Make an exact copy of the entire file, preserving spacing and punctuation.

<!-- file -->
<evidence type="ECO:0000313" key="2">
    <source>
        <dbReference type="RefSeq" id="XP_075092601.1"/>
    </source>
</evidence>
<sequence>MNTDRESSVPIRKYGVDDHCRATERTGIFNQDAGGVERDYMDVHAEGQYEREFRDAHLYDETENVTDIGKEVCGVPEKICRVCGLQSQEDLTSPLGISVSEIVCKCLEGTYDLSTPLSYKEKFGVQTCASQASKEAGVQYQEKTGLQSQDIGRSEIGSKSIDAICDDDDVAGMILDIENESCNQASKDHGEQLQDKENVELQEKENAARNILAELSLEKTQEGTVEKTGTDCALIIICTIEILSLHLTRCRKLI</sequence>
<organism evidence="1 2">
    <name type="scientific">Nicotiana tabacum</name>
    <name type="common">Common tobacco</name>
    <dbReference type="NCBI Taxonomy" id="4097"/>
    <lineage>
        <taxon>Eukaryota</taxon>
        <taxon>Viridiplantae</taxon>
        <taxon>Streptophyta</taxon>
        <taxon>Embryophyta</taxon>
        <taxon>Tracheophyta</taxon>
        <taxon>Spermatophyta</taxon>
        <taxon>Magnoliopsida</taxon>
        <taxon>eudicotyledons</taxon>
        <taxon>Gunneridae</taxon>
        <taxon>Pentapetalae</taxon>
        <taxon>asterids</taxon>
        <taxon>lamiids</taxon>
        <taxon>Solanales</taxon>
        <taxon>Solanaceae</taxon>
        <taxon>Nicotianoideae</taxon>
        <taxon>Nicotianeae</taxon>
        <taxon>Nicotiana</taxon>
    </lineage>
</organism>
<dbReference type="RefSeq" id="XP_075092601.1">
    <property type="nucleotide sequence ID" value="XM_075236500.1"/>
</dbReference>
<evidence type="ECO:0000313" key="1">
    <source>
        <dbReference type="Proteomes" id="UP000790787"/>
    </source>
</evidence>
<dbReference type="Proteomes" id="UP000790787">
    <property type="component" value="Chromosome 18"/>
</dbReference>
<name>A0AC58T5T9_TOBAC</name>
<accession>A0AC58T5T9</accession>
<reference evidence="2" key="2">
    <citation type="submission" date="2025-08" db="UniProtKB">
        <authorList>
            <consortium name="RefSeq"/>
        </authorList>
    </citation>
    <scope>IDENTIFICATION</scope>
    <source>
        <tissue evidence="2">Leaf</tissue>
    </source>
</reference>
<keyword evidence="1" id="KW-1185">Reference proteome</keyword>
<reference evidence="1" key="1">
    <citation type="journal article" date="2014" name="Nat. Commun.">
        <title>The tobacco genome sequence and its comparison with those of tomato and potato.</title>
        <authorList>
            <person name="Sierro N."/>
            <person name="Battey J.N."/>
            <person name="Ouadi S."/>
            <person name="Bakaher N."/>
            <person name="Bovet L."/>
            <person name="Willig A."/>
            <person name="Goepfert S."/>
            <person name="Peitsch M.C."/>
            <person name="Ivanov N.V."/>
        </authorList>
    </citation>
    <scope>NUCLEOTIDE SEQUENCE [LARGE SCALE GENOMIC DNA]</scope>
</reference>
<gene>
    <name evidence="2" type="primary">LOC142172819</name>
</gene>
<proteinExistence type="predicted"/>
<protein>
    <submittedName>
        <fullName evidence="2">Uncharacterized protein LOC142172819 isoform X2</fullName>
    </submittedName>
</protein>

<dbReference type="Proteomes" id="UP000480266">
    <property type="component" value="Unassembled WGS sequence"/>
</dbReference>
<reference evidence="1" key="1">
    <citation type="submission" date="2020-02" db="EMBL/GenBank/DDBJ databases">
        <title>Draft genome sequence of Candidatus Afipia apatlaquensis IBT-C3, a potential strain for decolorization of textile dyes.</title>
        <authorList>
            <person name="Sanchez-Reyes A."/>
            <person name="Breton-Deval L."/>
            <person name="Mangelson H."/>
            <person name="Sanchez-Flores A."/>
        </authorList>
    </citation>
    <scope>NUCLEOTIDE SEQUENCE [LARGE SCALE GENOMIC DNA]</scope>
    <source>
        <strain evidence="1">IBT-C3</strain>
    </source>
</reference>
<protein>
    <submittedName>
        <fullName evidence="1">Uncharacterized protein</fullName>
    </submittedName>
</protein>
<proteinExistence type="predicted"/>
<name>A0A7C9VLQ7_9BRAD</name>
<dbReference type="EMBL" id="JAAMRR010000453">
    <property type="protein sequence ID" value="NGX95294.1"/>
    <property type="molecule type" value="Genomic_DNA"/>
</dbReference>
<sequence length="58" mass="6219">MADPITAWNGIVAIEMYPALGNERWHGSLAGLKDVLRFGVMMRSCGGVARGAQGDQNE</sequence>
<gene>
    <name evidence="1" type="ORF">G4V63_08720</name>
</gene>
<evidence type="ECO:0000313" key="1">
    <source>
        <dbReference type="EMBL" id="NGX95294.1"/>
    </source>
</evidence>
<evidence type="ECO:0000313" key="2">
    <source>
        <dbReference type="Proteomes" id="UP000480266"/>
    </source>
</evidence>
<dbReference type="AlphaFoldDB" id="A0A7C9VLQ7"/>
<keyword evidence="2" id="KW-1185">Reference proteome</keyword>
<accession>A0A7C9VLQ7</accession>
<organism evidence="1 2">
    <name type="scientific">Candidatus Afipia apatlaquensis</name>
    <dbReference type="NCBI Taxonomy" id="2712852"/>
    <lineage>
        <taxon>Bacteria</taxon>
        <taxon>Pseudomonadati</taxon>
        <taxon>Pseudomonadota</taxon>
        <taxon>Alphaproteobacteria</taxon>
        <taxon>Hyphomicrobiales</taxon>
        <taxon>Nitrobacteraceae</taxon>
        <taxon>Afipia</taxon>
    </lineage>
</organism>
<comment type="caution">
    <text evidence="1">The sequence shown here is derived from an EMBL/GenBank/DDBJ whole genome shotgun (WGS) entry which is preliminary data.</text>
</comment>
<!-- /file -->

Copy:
<evidence type="ECO:0000313" key="2">
    <source>
        <dbReference type="RefSeq" id="XP_075092601.1"/>
    </source>
</evidence>
<sequence>MNTDRESSVPIRKYGVDDHCRATERTGIFNQDAGGVERDYMDVHAEGQYEREFRDAHLYDETENVTDIGKEVCGVPEKICRVCGLQSQEDLTSPLGISVSEIVCKCLEGTYDLSTPLSYKEKFGVQTCASQASKEAGVQYQEKTGLQSQDIGRSEIGSKSIDAICDDDDVAGMILDIENESCNQASKDHGEQLQDKENVELQEKENAARNILAELSLEKTQEGTVEKTGTDCALIIICTIEILSLHLTRCRKLI</sequence>
<organism evidence="1 2">
    <name type="scientific">Nicotiana tabacum</name>
    <name type="common">Common tobacco</name>
    <dbReference type="NCBI Taxonomy" id="4097"/>
    <lineage>
        <taxon>Eukaryota</taxon>
        <taxon>Viridiplantae</taxon>
        <taxon>Streptophyta</taxon>
        <taxon>Embryophyta</taxon>
        <taxon>Tracheophyta</taxon>
        <taxon>Spermatophyta</taxon>
        <taxon>Magnoliopsida</taxon>
        <taxon>eudicotyledons</taxon>
        <taxon>Gunneridae</taxon>
        <taxon>Pentapetalae</taxon>
        <taxon>asterids</taxon>
        <taxon>lamiids</taxon>
        <taxon>Solanales</taxon>
        <taxon>Solanaceae</taxon>
        <taxon>Nicotianoideae</taxon>
        <taxon>Nicotianeae</taxon>
        <taxon>Nicotiana</taxon>
    </lineage>
</organism>
<dbReference type="RefSeq" id="XP_075092601.1">
    <property type="nucleotide sequence ID" value="XM_075236500.1"/>
</dbReference>
<evidence type="ECO:0000313" key="1">
    <source>
        <dbReference type="Proteomes" id="UP000790787"/>
    </source>
</evidence>
<dbReference type="Proteomes" id="UP000790787">
    <property type="component" value="Chromosome 18"/>
</dbReference>
<name>A0AC58T5T9_TOBAC</name>
<accession>A0AC58T5T9</accession>
<reference evidence="2" key="2">
    <citation type="submission" date="2025-08" db="UniProtKB">
        <authorList>
            <consortium name="RefSeq"/>
        </authorList>
    </citation>
    <scope>IDENTIFICATION</scope>
    <source>
        <tissue evidence="2">Leaf</tissue>
    </source>
</reference>
<keyword evidence="1" id="KW-1185">Reference proteome</keyword>
<reference evidence="1" key="1">
    <citation type="journal article" date="2014" name="Nat. Commun.">
        <title>The tobacco genome sequence and its comparison with those of tomato and potato.</title>
        <authorList>
            <person name="Sierro N."/>
            <person name="Battey J.N."/>
            <person name="Ouadi S."/>
            <person name="Bakaher N."/>
            <person name="Bovet L."/>
            <person name="Willig A."/>
            <person name="Goepfert S."/>
            <person name="Peitsch M.C."/>
            <person name="Ivanov N.V."/>
        </authorList>
    </citation>
    <scope>NUCLEOTIDE SEQUENCE [LARGE SCALE GENOMIC DNA]</scope>
</reference>
<gene>
    <name evidence="2" type="primary">LOC142172819</name>
</gene>
<proteinExistence type="predicted"/>
<protein>
    <submittedName>
        <fullName evidence="2">Uncharacterized protein LOC142172819 isoform X2</fullName>
    </submittedName>
</protein>

<dbReference type="Proteomes" id="UP000480266">
    <property type="component" value="Unassembled WGS sequence"/>
</dbReference>
<reference evidence="1" key="1">
    <citation type="submission" date="2020-02" db="EMBL/GenBank/DDBJ databases">
        <title>Draft genome sequence of Candidatus Afipia apatlaquensis IBT-C3, a potential strain for decolorization of textile dyes.</title>
        <authorList>
            <person name="Sanchez-Reyes A."/>
            <person name="Breton-Deval L."/>
            <person name="Mangelson H."/>
            <person name="Sanchez-Flores A."/>
        </authorList>
    </citation>
    <scope>NUCLEOTIDE SEQUENCE [LARGE SCALE GENOMIC DNA]</scope>
    <source>
        <strain evidence="1">IBT-C3</strain>
    </source>
</reference>
<protein>
    <submittedName>
        <fullName evidence="1">Uncharacterized protein</fullName>
    </submittedName>
</protein>
<proteinExistence type="predicted"/>
<name>A0A7C9VLQ7_9BRAD</name>
<dbReference type="EMBL" id="JAAMRR010000453">
    <property type="protein sequence ID" value="NGX95294.1"/>
    <property type="molecule type" value="Genomic_DNA"/>
</dbReference>
<sequence length="58" mass="6219">MADPITAWNGIVAIEMYPALGNERWHGSLAGLKDVLRFGVMMRSCGGVARGAQGDQNE</sequence>
<gene>
    <name evidence="1" type="ORF">G4V63_08720</name>
</gene>
<evidence type="ECO:0000313" key="1">
    <source>
        <dbReference type="EMBL" id="NGX95294.1"/>
    </source>
</evidence>
<evidence type="ECO:0000313" key="2">
    <source>
        <dbReference type="Proteomes" id="UP000480266"/>
    </source>
</evidence>
<dbReference type="AlphaFoldDB" id="A0A7C9VLQ7"/>
<keyword evidence="2" id="KW-1185">Reference proteome</keyword>
<accession>A0A7C9VLQ7</accession>
<organism evidence="1 2">
    <name type="scientific">Candidatus Afipia apatlaquensis</name>
    <dbReference type="NCBI Taxonomy" id="2712852"/>
    <lineage>
        <taxon>Bacteria</taxon>
        <taxon>Pseudomonadati</taxon>
        <taxon>Pseudomonadota</taxon>
        <taxon>Alphaproteobacteria</taxon>
        <taxon>Hyphomicrobiales</taxon>
        <taxon>Nitrobacteraceae</taxon>
        <taxon>Afipia</taxon>
    </lineage>
</organism>
<comment type="caution">
    <text evidence="1">The sequence shown here is derived from an EMBL/GenBank/DDBJ whole genome shotgun (WGS) entry which is preliminary data.</text>
</comment>